When Fanny Brice Made the Follies
Fanny Brice (born Fania Borach) of Forsyth Street, and later on, further uptown and even New Jersey, opened her career-making act as the Yiddish “Salome” with this line: “I’ve been a bad woman, but such good company, Nu?”
Originally set up for her acclaimed Yiddish-accented comedy act by songwriter Irving Berlin, Brice caught impresario Florenz Ziegfield’s attention, and a long-term theatrical contract in his follies with her Jewish Salome. So encouraged was she by Berlin to adopt the Yiddish accent to perform his “Sadie Salome” that one might say she dropped her previous accent, an Irish brogue, like a hot potato.
A glance at this 1928 image in the Forward Association’s archive in which she is seen recording the “singing-talking” Vitaphone film of the English version of Maurice Yvain’s 1920 French hit “Mon Homme,” puts one in mind of a mirrored disco ball from the 1970’s. With each spin of the ball, Brice’s sphere of influences is further reflected to viewers. The song she was recording here was first popularized in 1920 by Mistinguett, the beloved French star of the Folies Bergieres and the world’s highest paid female entertainer at the time. (Her legs were reportedly insured for 500,000 francs.) Mistinguett’s foray into Ziegfield’s orbit ended on a sad note when Ziegfield chose the popular comedic burlesque Brice over France’s husky-voiced magnet to perform it in English for his version of follies in New York City.
What must have been a tense showdown for Brice — angering the throaty voice of Paris — became instead a chance to drop the Yiddish minstrel act and draw on her own real-time tsoris and show her vulnerable side. For a Jewish woman performer who underwent an early nose job and the equally popular last-name-change in order to best fit into the entertainment profession, exposing her lovelorn grief was a brave second act. Now the broad-featured Brice, whose face was said to seemingly be made of rubber, stood in an evening gown and leaned on a lamp post keening a bluesy soulful dirge about her own man. And what a man she mourned. Nicky Arnstein, a famed gambler and Brice’s husband at the time was unable to attend her show stopping performance because the man himself was sitting in a prison cell doing time for “stock irregularities.”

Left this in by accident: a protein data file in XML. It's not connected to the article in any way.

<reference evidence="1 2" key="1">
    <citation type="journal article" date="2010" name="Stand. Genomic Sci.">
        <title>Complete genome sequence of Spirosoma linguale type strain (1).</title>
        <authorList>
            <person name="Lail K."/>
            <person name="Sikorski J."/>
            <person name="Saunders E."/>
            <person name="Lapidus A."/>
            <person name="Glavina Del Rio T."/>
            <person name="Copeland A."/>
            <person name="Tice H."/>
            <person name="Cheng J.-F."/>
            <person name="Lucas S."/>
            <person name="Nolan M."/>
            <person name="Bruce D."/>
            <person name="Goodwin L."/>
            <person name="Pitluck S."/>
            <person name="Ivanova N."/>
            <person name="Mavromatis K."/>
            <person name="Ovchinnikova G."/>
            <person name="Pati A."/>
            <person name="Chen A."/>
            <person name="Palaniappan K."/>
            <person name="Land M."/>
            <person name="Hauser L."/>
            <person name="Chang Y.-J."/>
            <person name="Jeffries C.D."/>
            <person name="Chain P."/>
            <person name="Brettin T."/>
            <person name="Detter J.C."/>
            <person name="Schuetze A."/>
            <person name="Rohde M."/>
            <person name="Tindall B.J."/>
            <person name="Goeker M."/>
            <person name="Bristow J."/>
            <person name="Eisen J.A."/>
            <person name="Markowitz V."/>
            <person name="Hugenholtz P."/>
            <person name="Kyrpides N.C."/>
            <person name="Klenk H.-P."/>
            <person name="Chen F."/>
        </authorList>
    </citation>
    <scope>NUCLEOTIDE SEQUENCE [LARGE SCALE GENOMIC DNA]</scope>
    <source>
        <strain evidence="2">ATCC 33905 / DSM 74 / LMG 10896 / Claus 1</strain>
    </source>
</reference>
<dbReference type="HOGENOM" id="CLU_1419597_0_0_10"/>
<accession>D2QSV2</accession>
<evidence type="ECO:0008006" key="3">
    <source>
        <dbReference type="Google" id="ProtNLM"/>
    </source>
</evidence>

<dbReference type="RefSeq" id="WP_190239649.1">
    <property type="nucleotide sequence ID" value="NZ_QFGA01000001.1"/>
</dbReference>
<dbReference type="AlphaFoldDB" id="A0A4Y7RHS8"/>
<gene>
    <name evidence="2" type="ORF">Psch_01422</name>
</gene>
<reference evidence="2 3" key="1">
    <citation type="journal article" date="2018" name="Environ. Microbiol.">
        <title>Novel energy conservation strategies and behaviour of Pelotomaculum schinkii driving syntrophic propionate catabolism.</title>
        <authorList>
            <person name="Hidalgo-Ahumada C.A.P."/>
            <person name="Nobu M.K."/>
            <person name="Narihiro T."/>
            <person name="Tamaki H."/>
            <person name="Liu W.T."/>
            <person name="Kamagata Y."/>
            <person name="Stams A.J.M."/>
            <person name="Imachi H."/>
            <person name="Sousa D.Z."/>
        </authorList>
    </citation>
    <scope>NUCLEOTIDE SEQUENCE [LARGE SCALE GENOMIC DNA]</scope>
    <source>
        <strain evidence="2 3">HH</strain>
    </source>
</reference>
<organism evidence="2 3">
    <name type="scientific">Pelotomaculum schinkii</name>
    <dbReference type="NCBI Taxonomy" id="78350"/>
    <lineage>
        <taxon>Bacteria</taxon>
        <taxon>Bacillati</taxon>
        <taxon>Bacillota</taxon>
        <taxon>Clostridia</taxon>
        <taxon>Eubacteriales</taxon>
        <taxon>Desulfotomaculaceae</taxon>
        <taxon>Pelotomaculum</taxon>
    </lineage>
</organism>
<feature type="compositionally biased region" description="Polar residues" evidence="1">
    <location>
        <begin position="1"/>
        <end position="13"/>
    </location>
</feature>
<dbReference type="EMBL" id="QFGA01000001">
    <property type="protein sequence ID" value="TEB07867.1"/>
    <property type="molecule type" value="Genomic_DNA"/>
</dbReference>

Brice was later immortalized by Barbra Streisand in “Funny Girl” and “Funny Lady.” The song “My Man” was sung by the eternal Billy Holliday and then, most recently, the torch passed to another local Jewish talent who seems to infuse it with her own uniquely Russian Jewish immigrant melancholia — Regina Spektor — for the HBO series “Broadway Empire.” Fanny Brice lived through another disappointing husband, raised two kids on her own and had an innovative career as a pioneering Jewish comedian. She brought the Lower East Side onstage in a blaze of accents, and later, in a stunning career cliff-walk, was unafraid of keeping it real by baring her soul in song.
Listen to Fanny Brice sing ‘My Man’ in the recording below.